The Inside View | Children’s Bedrooms

The Inside View | Children’s Bedrooms

As the school summer holidays edge closer, our thoughts turn to keeping our youngsters occupied within the home. Andy Richardson, Managing Director at interior design specialists, Edward Thomas Interiors discusses design inspiration for children’s bedrooms and how to make these spaces memorable, playful and functional.

Typically, children’s bedrooms tend to be the smallest rooms in the house but in our experience, are often the most memorable. Thinking about when a family arrives to view a show home, our aim is for it to appeal to all ages; with younger children you want to create surprise and delight that makes them instantly want to play, and with older children you want to stir imagination for creating their own private space. Ultimately, it’s about giving parents peace of mind that their children can feel comfortable in new surroundings.

So where do we start? Essentially it’s a combination of realism, aspiration and playfulness. We want to think about what will entertain children but also demonstrate the room as a functional space. Rather than just standing in the doorway, we want house hunters to come into the room and explore. Themes are a fantastic way to achieve this – not only can it create a wow moment for a youngster but also appeals to the inner child in every adult! 

We’ve styled bedrooms as safaris, princess castles, farmyards, boats and even in line with popular films like Paddington Bear or Spiderman. Beds made bespoke in the shape of London buses, tractors, chicken coops or VW camper vans can really make a statement and are especially indicative of the staycation/outdoorsy lifestyle we’re all experiencing. For older children or teenagers, we keep a more neutral style and try to think about their interests – are they into sports, fashion, travel, films? How might we capture this with accessories, wallpaper or artwork? 

Functional spaces
Of course we also want to be thoughtful and functional with our designs. Children like to collect things, whether that’s toys or mementos from holidays or day trips, so there needs to be plenty of storage. We want to encourage play and hobbies – so something like a small table and chairs where they can have tea parties or build forts could be included. Since the pandemic, we’ve also been adding areas for home schooling. The lockdowns have been really awkward for children so we want to make their learning spaces fun, like a reading corner or arts and crafts bench. Lastly, it is important children feel included so simple things like hanging mirrors or pictures lower so they can see can them make a big difference.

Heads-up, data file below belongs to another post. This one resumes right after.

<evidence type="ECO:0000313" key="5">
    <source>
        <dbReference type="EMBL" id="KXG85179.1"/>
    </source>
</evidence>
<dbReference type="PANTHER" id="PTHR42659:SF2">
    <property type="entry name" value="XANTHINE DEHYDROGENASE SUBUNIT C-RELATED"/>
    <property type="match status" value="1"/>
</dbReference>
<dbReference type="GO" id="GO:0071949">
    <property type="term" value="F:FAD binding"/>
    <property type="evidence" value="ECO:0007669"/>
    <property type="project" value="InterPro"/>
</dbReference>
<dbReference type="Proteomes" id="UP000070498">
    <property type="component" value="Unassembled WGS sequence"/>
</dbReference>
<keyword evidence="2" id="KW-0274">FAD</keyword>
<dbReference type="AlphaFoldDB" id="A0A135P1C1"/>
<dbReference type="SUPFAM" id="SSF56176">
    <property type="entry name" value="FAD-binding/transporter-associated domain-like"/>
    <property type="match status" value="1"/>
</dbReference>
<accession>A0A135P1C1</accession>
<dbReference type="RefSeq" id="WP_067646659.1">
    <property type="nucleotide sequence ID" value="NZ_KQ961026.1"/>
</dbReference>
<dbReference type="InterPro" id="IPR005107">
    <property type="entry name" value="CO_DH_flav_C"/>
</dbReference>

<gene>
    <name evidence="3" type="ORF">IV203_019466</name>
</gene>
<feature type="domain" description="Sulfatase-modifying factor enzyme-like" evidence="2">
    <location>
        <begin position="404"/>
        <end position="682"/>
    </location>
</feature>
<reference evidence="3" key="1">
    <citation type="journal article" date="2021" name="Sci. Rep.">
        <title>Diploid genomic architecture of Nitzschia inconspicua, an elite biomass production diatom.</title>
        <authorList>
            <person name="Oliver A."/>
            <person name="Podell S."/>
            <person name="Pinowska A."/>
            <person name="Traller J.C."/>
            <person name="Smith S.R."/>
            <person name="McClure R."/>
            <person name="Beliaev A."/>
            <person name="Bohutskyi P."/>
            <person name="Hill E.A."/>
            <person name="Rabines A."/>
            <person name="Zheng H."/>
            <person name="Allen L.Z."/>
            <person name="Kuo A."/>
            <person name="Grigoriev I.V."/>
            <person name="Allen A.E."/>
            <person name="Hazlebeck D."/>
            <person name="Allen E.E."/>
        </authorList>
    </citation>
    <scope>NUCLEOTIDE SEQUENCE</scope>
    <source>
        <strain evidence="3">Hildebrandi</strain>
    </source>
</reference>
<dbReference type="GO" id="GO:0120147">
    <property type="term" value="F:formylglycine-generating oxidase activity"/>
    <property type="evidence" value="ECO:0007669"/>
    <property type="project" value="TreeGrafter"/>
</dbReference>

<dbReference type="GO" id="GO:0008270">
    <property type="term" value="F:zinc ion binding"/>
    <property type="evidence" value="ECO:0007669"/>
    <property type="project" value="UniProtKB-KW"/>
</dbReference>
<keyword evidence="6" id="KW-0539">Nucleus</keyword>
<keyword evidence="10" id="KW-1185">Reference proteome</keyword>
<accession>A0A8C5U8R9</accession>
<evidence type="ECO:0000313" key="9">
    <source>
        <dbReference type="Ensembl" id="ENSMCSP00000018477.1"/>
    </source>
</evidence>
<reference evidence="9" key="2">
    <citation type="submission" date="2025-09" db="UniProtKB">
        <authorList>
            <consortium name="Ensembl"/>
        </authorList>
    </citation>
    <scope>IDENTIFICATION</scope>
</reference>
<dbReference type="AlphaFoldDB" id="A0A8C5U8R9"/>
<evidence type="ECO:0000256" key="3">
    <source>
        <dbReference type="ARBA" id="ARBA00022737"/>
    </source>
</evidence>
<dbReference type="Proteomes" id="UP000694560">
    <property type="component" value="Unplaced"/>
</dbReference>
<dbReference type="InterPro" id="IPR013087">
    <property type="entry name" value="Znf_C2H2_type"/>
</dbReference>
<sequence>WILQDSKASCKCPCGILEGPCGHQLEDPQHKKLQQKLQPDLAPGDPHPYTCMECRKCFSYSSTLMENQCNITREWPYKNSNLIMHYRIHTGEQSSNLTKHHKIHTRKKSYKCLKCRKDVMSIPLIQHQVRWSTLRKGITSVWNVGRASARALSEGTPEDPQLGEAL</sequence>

One of the biggest barriers when styling children’s rooms is that their tastes change very quickly so we have to think about how designs can evolve. In many of our themed bedrooms, we use hand painted murals – while these can be really eye-catching and a focal point, they can just as easily be removed by re-painting or wallpapering. Accessories and lighting are another way to transform a room – don’t dismiss the local car boot or flea market for second-hand or vintage pieces that can be upcycled at minimal cost.

I suppose my overall message is to have fun with it, children’s bedrooms are just as much a sanctuary as adult ones so let personalities be expressed and imaginations run wild!

Images: A selection of young children and teenage bedrooms as designed and styled by Edward Thomas Interiors. 

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